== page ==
One Last Misadventure for Rocket J. Squirrel

It was about twenty-four hours ago that we started learning June Foray had passed away yesterday morning. To generations who grew up with her numerous characters, the news was heartbreaking, despite the fact she was ninety-nine. (She would have been 100 in September.)

For me personally, I sort of shouted at Bob Bergen’s Facebook post. I didn’t want it to be true. I looked at Facebook’s trending topics, which knew nothing. (Not unusual.) So, I hopped over to  Twitter, where she was trending, but there was nothing official. Desperate to find out one way or the other, I searched Google…only to find a post from a self-proclaimed satire news site admitting to creating a death hoax for Foray earlier in the week, updated to confirm they had spoken with Foray’s reps yesterday and confirmed she was still alive and well.

No one knows who the site’s writers actually talked to, and that page vanished from the site for a bit. (It has been reinstated with the dates updated to today and tomorrow, but strangely…not with actual updated information.) In the time it took me to find that page last night, Bergen had explained that he had spoken to her caretaker yesterday. About half an hour later, the major entertainment blogs started picking up the story.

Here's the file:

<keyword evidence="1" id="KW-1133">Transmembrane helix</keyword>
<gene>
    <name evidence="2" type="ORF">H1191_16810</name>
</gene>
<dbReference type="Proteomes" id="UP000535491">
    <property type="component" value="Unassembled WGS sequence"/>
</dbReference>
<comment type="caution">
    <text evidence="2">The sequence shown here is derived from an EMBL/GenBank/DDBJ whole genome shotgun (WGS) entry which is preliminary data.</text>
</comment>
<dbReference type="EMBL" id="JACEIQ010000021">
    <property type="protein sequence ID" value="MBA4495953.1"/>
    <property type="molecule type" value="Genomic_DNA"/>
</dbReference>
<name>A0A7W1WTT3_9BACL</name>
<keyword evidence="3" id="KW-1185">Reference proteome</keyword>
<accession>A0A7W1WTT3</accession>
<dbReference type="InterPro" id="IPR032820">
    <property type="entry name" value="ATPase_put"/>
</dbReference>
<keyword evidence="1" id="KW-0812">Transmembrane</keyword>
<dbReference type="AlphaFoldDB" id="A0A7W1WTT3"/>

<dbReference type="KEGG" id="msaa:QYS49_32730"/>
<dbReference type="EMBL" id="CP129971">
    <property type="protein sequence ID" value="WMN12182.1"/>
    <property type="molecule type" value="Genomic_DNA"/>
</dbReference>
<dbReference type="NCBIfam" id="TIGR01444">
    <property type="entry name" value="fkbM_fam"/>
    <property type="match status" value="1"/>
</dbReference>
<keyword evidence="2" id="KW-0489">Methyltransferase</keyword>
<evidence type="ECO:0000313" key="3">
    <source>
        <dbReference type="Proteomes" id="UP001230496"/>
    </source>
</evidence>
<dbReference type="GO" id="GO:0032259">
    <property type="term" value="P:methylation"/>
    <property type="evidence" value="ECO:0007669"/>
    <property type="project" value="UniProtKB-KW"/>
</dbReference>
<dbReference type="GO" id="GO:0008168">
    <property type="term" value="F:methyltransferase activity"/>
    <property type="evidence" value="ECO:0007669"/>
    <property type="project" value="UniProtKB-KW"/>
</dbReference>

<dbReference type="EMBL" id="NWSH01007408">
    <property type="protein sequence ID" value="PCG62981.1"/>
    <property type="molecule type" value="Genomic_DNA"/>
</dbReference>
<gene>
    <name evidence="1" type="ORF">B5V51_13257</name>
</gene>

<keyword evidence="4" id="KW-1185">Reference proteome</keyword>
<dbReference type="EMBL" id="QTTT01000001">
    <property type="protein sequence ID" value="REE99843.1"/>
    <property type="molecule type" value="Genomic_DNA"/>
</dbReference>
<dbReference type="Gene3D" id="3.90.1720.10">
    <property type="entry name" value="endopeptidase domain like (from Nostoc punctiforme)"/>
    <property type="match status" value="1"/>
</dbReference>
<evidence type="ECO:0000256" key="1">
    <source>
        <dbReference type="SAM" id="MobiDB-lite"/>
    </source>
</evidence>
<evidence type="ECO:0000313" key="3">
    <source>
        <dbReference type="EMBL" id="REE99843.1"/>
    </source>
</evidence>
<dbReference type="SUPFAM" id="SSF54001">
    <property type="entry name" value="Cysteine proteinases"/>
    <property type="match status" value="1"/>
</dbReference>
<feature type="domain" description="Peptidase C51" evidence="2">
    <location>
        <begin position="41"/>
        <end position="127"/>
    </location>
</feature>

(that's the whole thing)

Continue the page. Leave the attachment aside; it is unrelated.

It’s not often that one of these “satire news sites” starts a celebrity death hoax, only to have the celebrity in question pass away just days later. But the better question is: What’s the value in starting these rumors to begin with? Do people really find it exciting to be told incorrectly that a celebrity has passed? Even worse, their rumor caused a valid announcement from a reputable source to be called into question…and then they willfully continue to lie, saying, “It’s okay. We admit we post fake news.”

Is it ever okay to claim someone is dead when they’re alive? How morally and emotionally bankrupt do you have to be to find joy in that manufactured distress?

At any rate, this particular rumor became true too quickly, and the world is just a little bit darker now. (A lot darker, really.) But she earned her rest, and we’re all richer for her sharing her talents with the world. She’ll be missed.

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